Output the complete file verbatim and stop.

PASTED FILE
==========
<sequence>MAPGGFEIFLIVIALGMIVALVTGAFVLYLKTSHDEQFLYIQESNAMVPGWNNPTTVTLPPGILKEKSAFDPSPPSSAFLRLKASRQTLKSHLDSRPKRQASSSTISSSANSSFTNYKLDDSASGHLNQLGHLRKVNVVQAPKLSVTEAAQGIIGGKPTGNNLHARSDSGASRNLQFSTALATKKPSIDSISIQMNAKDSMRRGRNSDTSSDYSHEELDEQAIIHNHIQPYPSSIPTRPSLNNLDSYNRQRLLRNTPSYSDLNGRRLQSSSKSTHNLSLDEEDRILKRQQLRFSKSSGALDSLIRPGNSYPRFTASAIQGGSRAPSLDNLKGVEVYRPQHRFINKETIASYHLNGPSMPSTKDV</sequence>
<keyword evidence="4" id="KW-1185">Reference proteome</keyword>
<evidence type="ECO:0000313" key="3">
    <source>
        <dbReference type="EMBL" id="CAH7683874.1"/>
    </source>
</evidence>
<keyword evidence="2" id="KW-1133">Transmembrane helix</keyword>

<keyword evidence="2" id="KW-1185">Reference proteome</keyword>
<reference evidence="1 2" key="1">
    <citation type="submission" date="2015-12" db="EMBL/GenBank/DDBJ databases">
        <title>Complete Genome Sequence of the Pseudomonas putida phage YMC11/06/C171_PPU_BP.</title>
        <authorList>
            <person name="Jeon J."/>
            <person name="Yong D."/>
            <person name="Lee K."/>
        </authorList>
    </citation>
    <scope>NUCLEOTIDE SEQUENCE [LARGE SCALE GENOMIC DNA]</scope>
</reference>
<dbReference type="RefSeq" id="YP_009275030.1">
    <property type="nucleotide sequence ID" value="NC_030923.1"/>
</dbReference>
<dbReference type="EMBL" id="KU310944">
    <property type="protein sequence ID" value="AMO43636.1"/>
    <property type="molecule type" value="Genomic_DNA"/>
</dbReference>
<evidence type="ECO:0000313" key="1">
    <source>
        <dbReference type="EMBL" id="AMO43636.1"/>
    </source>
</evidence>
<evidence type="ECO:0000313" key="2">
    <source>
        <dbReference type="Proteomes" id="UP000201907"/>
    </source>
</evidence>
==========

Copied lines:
<sequence>MAPGGFEIFLIVIALGMIVALVTGAFVLYLKTSHDEQFLYIQESNAMVPGWNNPTTVTLPPGILKEKSAFDPSPPSSAFLRLKASRQTLKSHLDSRPKRQASSSTISSSANSSFTNYKLDDSASGHLNQLGHLRKVNVVQAPKLSVTEAAQGIIGGKPTGNNLHARSDSGASRNLQFSTALATKKPSIDSISIQMNAKDSMRRGRNSDTSSDYSHEELDEQAIIHNHIQPYPSSIPTRPSLNNLDSYNRQRLLRNTPSYSDLNGRRLQSSSKSTHNLSLDEEDRILKRQQLRFSKSSGALDSLIRPGNSYPRFTASAIQGGSRAPSLDNLKGVEVYRPQHRFINKETIASYHLNGPSMPSTKDV</sequence>
<keyword evidence="4" id="KW-1185">Reference proteome</keyword>
<evidence type="ECO:0000313" key="3">
    <source>
        <dbReference type="EMBL" id="CAH7683874.1"/>
    </source>
</evidence>
<keyword evidence="2" id="KW-1133">Transmembrane helix</keyword>

<keyword evidence="2" id="KW-1185">Reference proteome</keyword>
<reference evidence="1 2" key="1">
    <citation type="submission" date="2015-12" db="EMBL/GenBank/DDBJ databases">
        <title>Complete Genome Sequence of the Pseudomonas putida phage YMC11/06/C171_PPU_BP.</title>
        <authorList>
            <person name="Jeon J."/>
            <person name="Yong D."/>
            <person name="Lee K."/>
        </authorList>
    </citation>
    <scope>NUCLEOTIDE SEQUENCE [LARGE SCALE GENOMIC DNA]</scope>
</reference>
<dbReference type="RefSeq" id="YP_009275030.1">
    <property type="nucleotide sequence ID" value="NC_030923.1"/>
</dbReference>
<dbReference type="EMBL" id="KU310944">
    <property type="protein sequence ID" value="AMO43636.1"/>
    <property type="molecule type" value="Genomic_DNA"/>
</dbReference>
<evidence type="ECO:0000313" key="1">
    <source>
        <dbReference type="EMBL" id="AMO43636.1"/>
    </source>
</evidence>
<evidence type="ECO:0000313" key="2">
    <source>
        <dbReference type="Proteomes" id="UP000201907"/>
    </source>
</evidence>